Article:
Five Stars

Lapsis

Film Review: Lapsis is an engagingly topical, darkly funny and breathlessly creative piece of sci-fi cinema

June 3, 2021

Lapsis tells the story of Ray Tincelli (Dean Imperial), a lowly baggage handler in Queens who is down on his luck financially; struggling to support himself and his ailing brother Jamie (Babe Howard), who is suffering from a strange fatiguing illness called omnia, which is connected to the death of his mother who died from […]

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Film Review: Ema is an alluring, invigorating and breathtakingly hallucinogenic drama from Pablo Larrain

May 13, 2021

Ema tells the story of the titular lead (Mariana Di Girolamo), a young insatiable dancer who is on a quest to bring her family back together. She is currently estranged from her husband Gaston (a brilliant Gael Garcia Bernal), the director of the dance company she performs. The couple had encountered problems with their marriage […]

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First Cow

Film Review: First Cow is a beautiful, contemplative and poignant tale set in the 1820’s

April 29, 2021

Set in 1820’s Northwest, First Cow tells the story of two travellers. The first being Otis “Cookie” Figowitz (John Magaro), a taciturn chef who is travelling with a group of fur trappers. The second being King-Lu (Orion Lee), a Chinese immigrant on the run for killing a Russian man. The two eventually become friends over […]

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Where the Line Breaks

Book Review: Where the Line Breaks is a thoughtful analysis of the ANZAC legend and those who create it

April 23, 2021

Shortlisted for the inaugural Fogarty Literary Award, Where the Line Breaks, the debut novel by West Australian writer Michael Burrows is stylistically a little out of the ordinary for Fremantle Press. For a start, a large part of the story is told in the form of a fictional PhD thesis. Writing the thesis is Matthew Denton, a “starry-eyed […]

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The Final Revival of Opal & Nev

Book Review: Dawnie Walton’s debut The Final Revival of Opal & Nev is headliner material

April 22, 2021

Since the release of Daisy Jones and the Six back in 2019, narratives about fictional bands, singers and songwriters have undergone something of a renaissance. Dawnie Walton’s debut The Final Revival of Opal & Nev builds on the oral history format of Daisy Jones, and takes the next step. Walton succeeds in telling a story […]

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Brother Sister Mother Explorer

Book Review: Jamie Figueroa captivates with debut novel Brother, Sister, Mother, Explorer

March 17, 2021

In the tiny tourist town of Ciudad de Tres Hermanas, brother and sister Rafa and Rufina are slowly unravelling in the aftermath of their mother’s death. But, although Rosalinda has passed away, she is yet to pass on, making her presence known by banging pots and pans and kicking the walls. Rufina sees and hears […]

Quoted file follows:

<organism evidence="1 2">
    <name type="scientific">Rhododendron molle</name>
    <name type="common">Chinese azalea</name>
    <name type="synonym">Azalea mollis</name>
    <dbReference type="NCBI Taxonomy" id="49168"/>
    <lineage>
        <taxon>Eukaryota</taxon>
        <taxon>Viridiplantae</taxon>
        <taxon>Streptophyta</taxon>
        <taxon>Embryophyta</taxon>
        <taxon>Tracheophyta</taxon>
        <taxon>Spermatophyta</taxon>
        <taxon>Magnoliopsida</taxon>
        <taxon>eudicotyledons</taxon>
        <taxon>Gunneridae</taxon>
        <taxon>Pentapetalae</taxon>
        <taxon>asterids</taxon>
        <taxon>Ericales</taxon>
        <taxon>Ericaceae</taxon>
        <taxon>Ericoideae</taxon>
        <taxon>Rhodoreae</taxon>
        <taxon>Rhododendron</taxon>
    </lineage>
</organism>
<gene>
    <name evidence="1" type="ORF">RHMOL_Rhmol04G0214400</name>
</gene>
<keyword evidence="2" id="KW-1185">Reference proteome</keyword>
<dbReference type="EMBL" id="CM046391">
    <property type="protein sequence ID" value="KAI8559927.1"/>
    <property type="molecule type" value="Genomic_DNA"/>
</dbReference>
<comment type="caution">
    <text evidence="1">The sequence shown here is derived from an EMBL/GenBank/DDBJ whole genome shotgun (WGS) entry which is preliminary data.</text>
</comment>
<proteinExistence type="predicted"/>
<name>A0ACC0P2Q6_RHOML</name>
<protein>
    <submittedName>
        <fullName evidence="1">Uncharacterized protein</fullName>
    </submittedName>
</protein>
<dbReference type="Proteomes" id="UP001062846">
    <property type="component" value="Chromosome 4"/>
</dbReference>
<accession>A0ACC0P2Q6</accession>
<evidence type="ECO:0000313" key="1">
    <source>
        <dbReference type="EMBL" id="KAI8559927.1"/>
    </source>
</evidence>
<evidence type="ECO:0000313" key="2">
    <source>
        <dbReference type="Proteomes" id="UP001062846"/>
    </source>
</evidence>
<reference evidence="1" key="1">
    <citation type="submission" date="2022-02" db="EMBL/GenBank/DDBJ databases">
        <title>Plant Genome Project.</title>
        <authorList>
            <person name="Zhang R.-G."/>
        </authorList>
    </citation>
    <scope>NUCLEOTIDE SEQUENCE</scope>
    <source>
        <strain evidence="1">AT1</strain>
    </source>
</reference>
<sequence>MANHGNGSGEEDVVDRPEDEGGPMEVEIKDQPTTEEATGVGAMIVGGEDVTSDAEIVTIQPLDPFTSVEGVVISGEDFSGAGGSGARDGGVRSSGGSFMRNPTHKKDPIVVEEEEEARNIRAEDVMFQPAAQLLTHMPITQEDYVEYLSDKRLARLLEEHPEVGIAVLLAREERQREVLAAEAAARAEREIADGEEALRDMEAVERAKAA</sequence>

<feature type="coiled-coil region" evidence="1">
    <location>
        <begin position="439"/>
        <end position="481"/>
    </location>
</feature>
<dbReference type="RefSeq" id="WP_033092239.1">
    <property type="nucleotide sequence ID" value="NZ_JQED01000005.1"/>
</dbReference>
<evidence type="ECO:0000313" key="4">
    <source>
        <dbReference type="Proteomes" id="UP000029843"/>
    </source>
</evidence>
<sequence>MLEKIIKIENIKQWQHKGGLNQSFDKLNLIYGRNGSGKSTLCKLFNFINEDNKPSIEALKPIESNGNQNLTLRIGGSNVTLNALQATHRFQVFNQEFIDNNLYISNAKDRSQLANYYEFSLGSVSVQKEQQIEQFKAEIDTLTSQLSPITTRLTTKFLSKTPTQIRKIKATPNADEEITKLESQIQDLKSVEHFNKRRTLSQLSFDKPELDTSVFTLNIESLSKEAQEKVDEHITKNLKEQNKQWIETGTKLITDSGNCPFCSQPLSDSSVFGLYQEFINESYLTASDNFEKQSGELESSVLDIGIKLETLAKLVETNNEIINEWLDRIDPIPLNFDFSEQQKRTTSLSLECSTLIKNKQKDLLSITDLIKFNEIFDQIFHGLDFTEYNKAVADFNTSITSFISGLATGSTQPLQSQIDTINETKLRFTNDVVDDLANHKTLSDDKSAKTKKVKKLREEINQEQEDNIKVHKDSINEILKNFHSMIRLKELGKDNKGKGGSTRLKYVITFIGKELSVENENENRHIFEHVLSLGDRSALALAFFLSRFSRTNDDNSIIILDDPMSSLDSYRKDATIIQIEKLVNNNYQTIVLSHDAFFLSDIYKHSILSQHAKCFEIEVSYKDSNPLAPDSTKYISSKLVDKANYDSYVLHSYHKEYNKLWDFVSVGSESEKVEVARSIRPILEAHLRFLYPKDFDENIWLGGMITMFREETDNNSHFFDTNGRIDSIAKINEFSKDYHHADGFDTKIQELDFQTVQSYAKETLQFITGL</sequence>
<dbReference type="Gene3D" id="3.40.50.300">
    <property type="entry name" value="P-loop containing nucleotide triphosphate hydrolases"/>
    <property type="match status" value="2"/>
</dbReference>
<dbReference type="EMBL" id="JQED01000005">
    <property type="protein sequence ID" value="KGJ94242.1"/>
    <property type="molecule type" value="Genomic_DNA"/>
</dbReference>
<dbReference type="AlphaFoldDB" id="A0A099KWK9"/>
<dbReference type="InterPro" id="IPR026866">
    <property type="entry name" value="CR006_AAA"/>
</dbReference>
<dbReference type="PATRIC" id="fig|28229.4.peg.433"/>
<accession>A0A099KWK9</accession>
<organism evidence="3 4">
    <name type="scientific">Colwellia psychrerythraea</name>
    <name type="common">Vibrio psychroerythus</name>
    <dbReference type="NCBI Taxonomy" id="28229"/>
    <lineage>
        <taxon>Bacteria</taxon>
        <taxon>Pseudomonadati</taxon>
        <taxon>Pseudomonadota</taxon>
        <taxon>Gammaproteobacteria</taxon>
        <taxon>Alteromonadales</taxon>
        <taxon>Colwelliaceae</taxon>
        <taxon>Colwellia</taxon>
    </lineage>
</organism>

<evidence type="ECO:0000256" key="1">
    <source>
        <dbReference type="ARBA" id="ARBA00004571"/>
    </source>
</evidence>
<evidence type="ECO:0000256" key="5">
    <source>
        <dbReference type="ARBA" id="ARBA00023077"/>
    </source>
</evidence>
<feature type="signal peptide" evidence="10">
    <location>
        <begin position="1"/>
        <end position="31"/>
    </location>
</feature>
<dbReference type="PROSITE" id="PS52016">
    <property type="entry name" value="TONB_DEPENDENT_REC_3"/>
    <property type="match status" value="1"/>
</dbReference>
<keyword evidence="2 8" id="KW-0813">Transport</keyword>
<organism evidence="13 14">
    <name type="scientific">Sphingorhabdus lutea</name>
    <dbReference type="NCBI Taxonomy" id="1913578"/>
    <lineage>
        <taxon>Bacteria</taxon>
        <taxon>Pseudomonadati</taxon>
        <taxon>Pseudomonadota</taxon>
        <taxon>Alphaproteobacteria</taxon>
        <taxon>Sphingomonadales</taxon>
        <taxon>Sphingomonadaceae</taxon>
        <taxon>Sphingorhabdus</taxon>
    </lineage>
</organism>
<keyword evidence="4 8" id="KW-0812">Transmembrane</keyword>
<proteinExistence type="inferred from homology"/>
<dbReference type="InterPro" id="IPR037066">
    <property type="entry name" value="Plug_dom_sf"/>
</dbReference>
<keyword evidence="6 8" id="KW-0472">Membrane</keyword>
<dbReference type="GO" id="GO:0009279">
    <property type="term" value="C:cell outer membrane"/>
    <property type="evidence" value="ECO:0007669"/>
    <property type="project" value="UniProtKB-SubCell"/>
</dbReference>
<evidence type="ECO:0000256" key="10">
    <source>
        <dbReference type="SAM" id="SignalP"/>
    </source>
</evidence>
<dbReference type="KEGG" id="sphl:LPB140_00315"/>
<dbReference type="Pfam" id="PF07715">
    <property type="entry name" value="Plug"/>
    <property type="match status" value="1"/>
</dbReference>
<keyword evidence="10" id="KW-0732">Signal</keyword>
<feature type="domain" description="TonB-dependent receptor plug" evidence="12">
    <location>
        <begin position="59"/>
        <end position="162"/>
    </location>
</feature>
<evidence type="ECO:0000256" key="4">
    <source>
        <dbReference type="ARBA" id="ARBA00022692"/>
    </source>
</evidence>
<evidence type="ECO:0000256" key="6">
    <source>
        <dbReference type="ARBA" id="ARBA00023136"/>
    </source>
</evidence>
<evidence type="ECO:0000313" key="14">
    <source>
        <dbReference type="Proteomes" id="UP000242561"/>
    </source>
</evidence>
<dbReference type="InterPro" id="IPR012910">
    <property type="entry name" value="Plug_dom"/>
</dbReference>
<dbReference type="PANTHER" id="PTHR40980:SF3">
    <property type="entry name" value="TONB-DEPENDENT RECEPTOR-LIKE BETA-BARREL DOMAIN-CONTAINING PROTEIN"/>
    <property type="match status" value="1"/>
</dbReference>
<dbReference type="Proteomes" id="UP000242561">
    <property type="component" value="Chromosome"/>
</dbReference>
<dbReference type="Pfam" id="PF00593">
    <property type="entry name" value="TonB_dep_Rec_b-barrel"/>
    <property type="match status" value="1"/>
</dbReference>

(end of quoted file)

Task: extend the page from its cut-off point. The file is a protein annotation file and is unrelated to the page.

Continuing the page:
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The Lamplighters

Book Review: A real world disappearance and fictional secrets combine in Emma Stonex’s The Lamplighters

March 11, 2021

Cornwall, December 1972. Three lighthouse keepers vanish from a remote offshore lighthouse. The entrance door is locked from the inside. The clocks have stopped. And, the Principal Keeper’s weather log describes a mighty storm that never happened. This is the set-up for Emma Stonex’s The Lamplighters. The Lamplighters is inspired by real events, despite its […]

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Film Review: French Exit is quirky, controlled chaos primarily designed as a showcase for the glorious Michelle Pfeiffer

March 10, 2021

Towards the beginning of French Exit, Azazel Jacobs‘s at once tragic and surreal comedy, Michelle Pfeiffer‘s initially icy New York socialite Frances Price seemingly mocks the romantic uncertainty of her adult son, Malcolm (Lucas Hedges).  “Menstruating?”, she asks when he refuses to divulge any type of answer to his sullenness, confirming screenwriter Patrick deWitt‘s penchant […]

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Minari

Film Review: Minari is a beautiful family drama that is wholesome, relaxing and heartwarming

February 18, 2021

Minari tells the story of the Yi family, a Korean-American family that has moved from the city in California to a plot of land in rural Arkansas. The patriarch Jacob (Steven Yeun) is optimistic for the move and plans to grow fresh Korean produce and sell them to needy vendors in Dallas, Texas. His wife […]

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Film Review: In Search of Darkness II provides another bountiful smorgasbord for 1980’s horror fans

February 16, 2021

Two years after the first instalment, the search for darkness continues! Director David A. Weiner is back with another entry in examining horror films in the 1980’s with In Search of Darkness Part II. The first film, while very well-received (especially from yours truly), did receive some reserved criticism. One example is the lack of […]